The much-delayed Lokpal Bill was on Tuesday taken up for consideration in Rajya Sabha with most parties agreeing to pass the anti-corruption legislation, except Samajwadi Party which staged a walkout boycotting the House proceedings.
Initiating the discussion on the Bill, Law Minister Kapil Sibal said it was a "historic" day and it was time to celebrate the consensus that had been reached on the issue.
The Lokpal and Lokayuktas Bill, 2011, which could not be passed in the House in December 2011, was brought back after being referred to the Parliamentary Select Committee that recommended a number of amendments to make it widely acceptable among the political parties.
The bill is all set for passage as most of the parties, including main opposition BJP, BSP and Left, expressed their support to the measure.
Samajwadi Party staged a walkout as soon as the discussion began, with its leader Ram Gopal Yadav saying his party could not support the measure.
Sibal sought to allay any apprehension over the new measure, saying there will be no element of government interference in investigation that would be carried out against corruption under the Lokpal.
"I don't think it is time to laugh or snigger... it is time for us to rise to the occasion," said Sibal, who was batting for the bill in place of Minister of State for Personnel V Narayanasamy who could not attend the proceedings because of his wife's illness.
Leader of the Opposition Arun Jaitley, while supporting the Bill, said he was happy that the government had accepted all the changes in "this changed environment".
He did not elaborate but was apparently referring to the drubbing Congress faced in the just-held assembly elections in Delhi at the hands of Aam Aadmi Party, whose main plank was the Lokpal issue.
Holding that there is a lot of scope for improvement in the present Lokpal Bill, Jaitley objected to the provision of religious-based appointments in Lokpal, saying such kind of reservations were not permitted by the Constitution.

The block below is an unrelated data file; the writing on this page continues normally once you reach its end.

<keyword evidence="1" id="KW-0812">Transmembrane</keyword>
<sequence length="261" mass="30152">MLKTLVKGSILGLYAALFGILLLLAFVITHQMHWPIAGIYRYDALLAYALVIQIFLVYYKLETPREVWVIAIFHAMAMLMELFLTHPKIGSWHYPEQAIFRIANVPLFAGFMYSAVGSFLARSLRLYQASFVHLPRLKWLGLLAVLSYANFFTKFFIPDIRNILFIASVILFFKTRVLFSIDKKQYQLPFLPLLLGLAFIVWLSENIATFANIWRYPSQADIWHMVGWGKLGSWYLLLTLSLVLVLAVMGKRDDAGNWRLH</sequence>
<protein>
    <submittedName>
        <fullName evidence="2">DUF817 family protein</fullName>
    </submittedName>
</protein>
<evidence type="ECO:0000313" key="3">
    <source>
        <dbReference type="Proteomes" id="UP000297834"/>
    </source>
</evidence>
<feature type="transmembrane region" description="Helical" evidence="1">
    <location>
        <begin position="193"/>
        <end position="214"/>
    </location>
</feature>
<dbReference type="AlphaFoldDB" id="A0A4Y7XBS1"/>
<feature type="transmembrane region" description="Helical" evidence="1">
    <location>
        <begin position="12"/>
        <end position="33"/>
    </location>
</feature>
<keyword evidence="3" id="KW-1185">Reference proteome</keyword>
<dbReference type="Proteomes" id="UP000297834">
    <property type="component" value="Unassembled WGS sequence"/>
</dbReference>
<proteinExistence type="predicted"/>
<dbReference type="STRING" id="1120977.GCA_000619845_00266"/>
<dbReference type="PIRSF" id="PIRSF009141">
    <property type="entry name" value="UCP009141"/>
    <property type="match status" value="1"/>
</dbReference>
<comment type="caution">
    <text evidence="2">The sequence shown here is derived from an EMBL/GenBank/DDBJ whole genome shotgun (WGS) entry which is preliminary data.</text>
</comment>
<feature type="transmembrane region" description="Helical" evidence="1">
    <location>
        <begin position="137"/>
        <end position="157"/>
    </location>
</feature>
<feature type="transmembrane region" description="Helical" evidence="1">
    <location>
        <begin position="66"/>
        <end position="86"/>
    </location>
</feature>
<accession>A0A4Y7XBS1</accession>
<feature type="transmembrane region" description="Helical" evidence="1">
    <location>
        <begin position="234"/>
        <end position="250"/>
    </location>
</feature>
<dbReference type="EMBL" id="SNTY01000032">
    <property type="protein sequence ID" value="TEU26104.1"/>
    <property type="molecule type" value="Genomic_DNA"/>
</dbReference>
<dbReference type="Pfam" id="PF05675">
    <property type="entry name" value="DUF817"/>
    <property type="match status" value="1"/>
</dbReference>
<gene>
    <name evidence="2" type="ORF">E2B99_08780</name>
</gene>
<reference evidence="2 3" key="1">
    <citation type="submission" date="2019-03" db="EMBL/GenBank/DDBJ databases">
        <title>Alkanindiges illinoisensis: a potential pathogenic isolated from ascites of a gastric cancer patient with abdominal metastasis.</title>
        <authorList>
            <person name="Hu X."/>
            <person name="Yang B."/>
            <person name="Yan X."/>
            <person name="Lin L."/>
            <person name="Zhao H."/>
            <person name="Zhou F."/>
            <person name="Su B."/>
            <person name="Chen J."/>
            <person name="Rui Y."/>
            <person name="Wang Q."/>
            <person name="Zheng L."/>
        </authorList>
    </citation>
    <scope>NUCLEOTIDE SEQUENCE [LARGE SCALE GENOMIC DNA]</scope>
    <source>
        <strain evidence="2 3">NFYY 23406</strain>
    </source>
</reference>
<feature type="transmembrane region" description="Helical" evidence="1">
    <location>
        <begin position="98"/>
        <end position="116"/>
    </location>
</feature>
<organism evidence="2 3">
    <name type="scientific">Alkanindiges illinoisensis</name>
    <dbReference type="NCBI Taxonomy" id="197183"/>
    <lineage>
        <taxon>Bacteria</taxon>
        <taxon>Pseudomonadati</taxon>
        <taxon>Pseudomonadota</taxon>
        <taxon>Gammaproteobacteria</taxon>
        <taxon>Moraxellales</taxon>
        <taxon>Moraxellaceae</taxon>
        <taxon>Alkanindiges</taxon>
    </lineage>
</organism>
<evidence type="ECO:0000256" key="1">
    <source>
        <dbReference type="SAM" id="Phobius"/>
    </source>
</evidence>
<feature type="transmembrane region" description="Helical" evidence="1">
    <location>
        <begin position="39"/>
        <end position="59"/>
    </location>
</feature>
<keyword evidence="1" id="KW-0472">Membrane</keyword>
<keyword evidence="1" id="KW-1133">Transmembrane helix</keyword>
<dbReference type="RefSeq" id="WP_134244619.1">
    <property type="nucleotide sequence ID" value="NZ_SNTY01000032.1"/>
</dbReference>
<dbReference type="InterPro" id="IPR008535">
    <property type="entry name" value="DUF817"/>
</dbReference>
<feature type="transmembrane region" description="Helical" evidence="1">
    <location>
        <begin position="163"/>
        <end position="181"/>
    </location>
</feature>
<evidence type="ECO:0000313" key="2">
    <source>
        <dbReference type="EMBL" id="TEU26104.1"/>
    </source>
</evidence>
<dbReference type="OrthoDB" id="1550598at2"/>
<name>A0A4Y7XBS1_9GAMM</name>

"This bill to that extent suffers from a Constitutional vice. There is no scope in our Constitution for religion-based reservation in appointment of Lokpal," he said, adding, "My party will fully support this Bill."
He said whatever happened on December 29, 2011, should not be repeated and the anti-corruption law should be passed to restore credibility in politics, which has seen a drop in the recent past. "Let's accept it and improve upon it. If we do so, we will try and restore the credibility of politics," he said.
Sibal was referring to failure to pass the Bill on December 29, 2011 on technical grounds when the discussion continued till midnight and the Chairman adjourned the House sine die.
Taking a dig at Congress for its recent electoral defeat in assembly elections, he said, "In this changed environment, government's thinking has changed and it has understood the merits of the discussion on December 29. What discussion was continuing for last 46 years, we should accomplish that and pass a law. We should remove the shortcomings and bring a credible and workable law before the nation," he said.
Commenting on Samajwadi Party's boycott of proceedings in the House today during discussion on Lokpal Bill, Jaitley said, "To say that the process of decision-making will stop by bringing this law is not right. After this law, the process of decision making will improve and people will fear from taking decisions for wrongful reasons."
The Leader of the Opposition expressed satisfaction at the government accepting the Select Committee recommendation that all organisations accepting private donations should not be brought under the Lokpal as it will overburden it.
Jaitley asked the government to state that accused public servants should not be informed and given opportunity to present their case at the time of raids and searches against them so that the element of surprise is there.